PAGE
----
Stevens County reviews right-of-way program
MORRIS – Last fall, the Stevens County Board of Commissioners voted to move forward with an initiative to reclaim county right-of-ways to increase safety and visibility on county roads.
This spring, many of the stakes posted to mark right-of-ways were damaged, either accidentally or purposefully, by farmers planting for the year.
On Tuesday, Stevens County Engineer Brian Giese asked the commissioners whether the county should implement a fee schedule to pay for damaged stakes or continue to absorb the cost in the county budget.
“It wasn’t really something, at least to this volume, that I was expecting,” said Giese. “I’m moving forward right now as if there’s not a fee or a penalty and we’re going to be marking these, but I want the board to be apprised that this is a new cost to us – not hugely significant at this point because we haven’t marked a great deal of the county, but it could get significant.”
Commissioner Ron Staples suggested the county look into stakes that are more brightly colored so they are easier to see.
“In my opinion, this is a good program and it should be continued,” said Commissioner Phil Gausman.
County approves wage study
On Tuesday, the Stevens County Board of Commissioners voted to move forward with a new study on wages and job classifications for county employees.
Over the last several months, the county’s Classification and Compensation Committee reviewed proposals for a new classification and compensation study from three firms and met with two firms, Springsted and Fox Lawson and Associates, said Human Resources Director Janet Raguse.
“Of the two companies we interviewed, Springsted has done a lot of surrounding counties in the area … they’re familiar with this area,” said Commissioner Ron Staples.
The committee outlined three reasons for moving forward with the study:
1. The county has difficulty doing transition or succession planning because of differences between union and non-union pay structures.
2. The county’s human resources department has challenges working with the current classification and compensation system, especially when trying to establish classifications for new or changing positions.
3. The market pay range for some positions has changed. New county employees sometimes have to start mid-way through the current pay scale to recruit a desired candidate.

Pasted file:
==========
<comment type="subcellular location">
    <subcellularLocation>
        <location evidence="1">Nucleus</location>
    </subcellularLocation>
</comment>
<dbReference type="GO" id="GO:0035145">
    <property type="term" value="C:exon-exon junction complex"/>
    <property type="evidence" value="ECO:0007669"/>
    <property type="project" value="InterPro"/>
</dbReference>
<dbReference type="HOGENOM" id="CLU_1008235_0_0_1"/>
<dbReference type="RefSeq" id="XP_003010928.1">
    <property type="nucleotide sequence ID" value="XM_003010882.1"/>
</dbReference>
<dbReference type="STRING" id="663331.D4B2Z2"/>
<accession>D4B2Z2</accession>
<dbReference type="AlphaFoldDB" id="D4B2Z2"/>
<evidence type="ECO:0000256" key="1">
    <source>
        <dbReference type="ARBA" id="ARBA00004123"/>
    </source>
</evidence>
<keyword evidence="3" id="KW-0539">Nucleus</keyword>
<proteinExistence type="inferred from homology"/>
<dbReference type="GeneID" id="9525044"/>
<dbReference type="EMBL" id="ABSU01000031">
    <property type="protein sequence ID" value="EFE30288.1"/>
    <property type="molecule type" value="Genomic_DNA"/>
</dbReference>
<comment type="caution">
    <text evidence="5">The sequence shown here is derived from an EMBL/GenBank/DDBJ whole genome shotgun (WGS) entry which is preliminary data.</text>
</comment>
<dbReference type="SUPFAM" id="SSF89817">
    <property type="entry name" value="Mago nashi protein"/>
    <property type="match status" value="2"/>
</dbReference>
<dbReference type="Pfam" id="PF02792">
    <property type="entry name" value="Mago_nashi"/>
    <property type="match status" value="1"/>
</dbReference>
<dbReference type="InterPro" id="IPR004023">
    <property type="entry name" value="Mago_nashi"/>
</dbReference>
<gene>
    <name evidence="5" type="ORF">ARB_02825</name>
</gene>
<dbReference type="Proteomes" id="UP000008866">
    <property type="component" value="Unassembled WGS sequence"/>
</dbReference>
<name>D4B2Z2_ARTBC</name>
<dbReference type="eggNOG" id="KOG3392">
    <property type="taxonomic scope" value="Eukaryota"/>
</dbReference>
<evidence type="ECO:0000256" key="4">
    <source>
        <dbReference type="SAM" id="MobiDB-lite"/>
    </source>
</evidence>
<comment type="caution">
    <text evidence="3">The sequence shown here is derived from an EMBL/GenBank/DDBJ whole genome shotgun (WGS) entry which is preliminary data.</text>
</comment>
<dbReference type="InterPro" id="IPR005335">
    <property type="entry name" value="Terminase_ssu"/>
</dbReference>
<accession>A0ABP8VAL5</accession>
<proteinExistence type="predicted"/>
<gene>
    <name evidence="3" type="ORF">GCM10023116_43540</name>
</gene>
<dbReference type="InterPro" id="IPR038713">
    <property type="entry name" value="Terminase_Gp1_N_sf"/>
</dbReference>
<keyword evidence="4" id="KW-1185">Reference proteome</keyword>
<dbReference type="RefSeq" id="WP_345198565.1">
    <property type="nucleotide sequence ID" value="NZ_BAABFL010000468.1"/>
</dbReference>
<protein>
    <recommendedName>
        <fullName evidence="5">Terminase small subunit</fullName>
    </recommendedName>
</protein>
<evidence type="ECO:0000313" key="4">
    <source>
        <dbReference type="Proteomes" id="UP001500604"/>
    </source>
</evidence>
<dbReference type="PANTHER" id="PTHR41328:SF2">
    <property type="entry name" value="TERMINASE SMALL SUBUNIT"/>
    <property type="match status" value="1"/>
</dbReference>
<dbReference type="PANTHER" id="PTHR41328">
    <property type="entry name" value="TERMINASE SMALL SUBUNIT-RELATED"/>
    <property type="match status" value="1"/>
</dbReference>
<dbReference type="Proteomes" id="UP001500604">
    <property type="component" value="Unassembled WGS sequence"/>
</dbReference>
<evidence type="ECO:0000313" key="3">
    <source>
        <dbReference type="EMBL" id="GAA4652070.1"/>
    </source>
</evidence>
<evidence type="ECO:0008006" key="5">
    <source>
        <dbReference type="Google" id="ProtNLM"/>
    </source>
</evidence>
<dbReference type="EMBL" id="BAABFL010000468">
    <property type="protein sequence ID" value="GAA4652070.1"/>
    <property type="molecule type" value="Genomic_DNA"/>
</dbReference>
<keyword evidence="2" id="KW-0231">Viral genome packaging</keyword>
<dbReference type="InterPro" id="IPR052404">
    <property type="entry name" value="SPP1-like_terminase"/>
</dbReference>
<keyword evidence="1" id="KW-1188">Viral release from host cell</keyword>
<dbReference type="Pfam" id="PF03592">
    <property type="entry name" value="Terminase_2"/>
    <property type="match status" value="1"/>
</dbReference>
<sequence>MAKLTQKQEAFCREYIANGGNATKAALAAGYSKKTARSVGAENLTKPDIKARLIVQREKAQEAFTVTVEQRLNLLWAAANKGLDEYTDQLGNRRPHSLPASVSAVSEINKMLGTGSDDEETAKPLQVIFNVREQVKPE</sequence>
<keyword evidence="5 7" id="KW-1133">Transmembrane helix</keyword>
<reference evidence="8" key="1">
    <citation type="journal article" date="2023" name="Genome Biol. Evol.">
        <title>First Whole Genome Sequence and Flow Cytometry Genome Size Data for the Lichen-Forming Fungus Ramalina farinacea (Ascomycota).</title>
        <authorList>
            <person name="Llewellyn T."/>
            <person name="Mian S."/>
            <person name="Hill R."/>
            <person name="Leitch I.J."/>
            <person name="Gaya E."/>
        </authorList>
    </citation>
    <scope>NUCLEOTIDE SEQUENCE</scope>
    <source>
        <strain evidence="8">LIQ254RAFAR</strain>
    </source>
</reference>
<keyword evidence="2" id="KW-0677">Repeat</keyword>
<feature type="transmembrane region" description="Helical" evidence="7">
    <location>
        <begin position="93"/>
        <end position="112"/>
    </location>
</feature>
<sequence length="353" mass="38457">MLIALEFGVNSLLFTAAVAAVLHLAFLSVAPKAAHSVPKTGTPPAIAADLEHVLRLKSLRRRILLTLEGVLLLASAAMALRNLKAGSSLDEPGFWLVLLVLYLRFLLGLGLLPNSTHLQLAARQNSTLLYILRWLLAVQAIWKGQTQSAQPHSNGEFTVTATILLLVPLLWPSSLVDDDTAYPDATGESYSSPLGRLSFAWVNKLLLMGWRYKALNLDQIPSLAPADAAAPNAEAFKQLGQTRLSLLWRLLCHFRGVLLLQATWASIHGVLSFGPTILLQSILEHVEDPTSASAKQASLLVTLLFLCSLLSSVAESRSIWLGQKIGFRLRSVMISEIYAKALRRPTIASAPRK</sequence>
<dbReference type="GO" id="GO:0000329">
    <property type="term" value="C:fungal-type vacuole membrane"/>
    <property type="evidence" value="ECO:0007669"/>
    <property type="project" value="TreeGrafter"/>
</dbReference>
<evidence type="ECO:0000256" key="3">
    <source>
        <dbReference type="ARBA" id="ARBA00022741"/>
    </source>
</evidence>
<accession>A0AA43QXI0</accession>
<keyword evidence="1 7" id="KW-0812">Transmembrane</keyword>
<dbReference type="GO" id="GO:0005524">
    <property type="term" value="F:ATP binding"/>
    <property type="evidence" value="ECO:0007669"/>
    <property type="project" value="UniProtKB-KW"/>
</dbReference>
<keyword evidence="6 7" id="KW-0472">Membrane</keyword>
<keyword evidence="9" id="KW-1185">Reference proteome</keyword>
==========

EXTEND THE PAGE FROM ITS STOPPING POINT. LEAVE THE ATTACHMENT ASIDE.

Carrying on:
The proposal from Springsted indicated the study would take between six and seven months at a cost of about $20,000.
One of the concerns with the county’s current wage study is that the company is not transparent about how positions are rated. Raguse said Springsted will be more transparent, but not entirely open about their methodology.
Powers granted to Horizon Community Health Board ahead of 2015 integration
On Tuesday, the Stevens County Board of Commissioners approved a resolution that will grant the current Horizon Community Health Board specific powers and duties related to the integration until the “new” Horizon Community Health Board is formed on Jan. 1, 2015.
Under this agreement, the current board will be able to establish the “essential framework” and policies that will be needed for the integration to occur in January, Stevens Traverse Grant Public Health Director Sandy Tubbs said.
Powers in the agreement include entering into service agreements or hiring essential personnel; make employment offers; negotiate with labor organizations; develop and approve personnel policies, position descriptions and wage scales; open bank accounts; establish committees; and take “other actions that it deems are necessary and incidental to the planning and implementation of Horizon Public Health.”
Tubbs said she expects to present a joint powers agreement for the new five-county public health agency in late July or early August.
The Stevens County Highway Department has started working on dust control applications around the county. Stevens County Engineer Brian Giese said he expected work to begin on a mill and overlay project on CSAH 4 or CSAH 22 to begin by the end of the month.
The board approved a proposal to work with Terracon Consulting (previously Liesch Associates) to complete the county’s Demolition Debris Landfill and Transfer Station permit. Environmental Services Director Bill Kleindl said Terracon has provided consulting services for the county since 1990. The cost to complete and submit the permit should not exceed $17,428, Kleindl said.
The board accepted a resignation from Ann Vipond, administrative assistant in the Stevens County Sheriff’s Department. Vipond has been working for Stevens County for 19 years. The board voted to advertise externally to fill the position.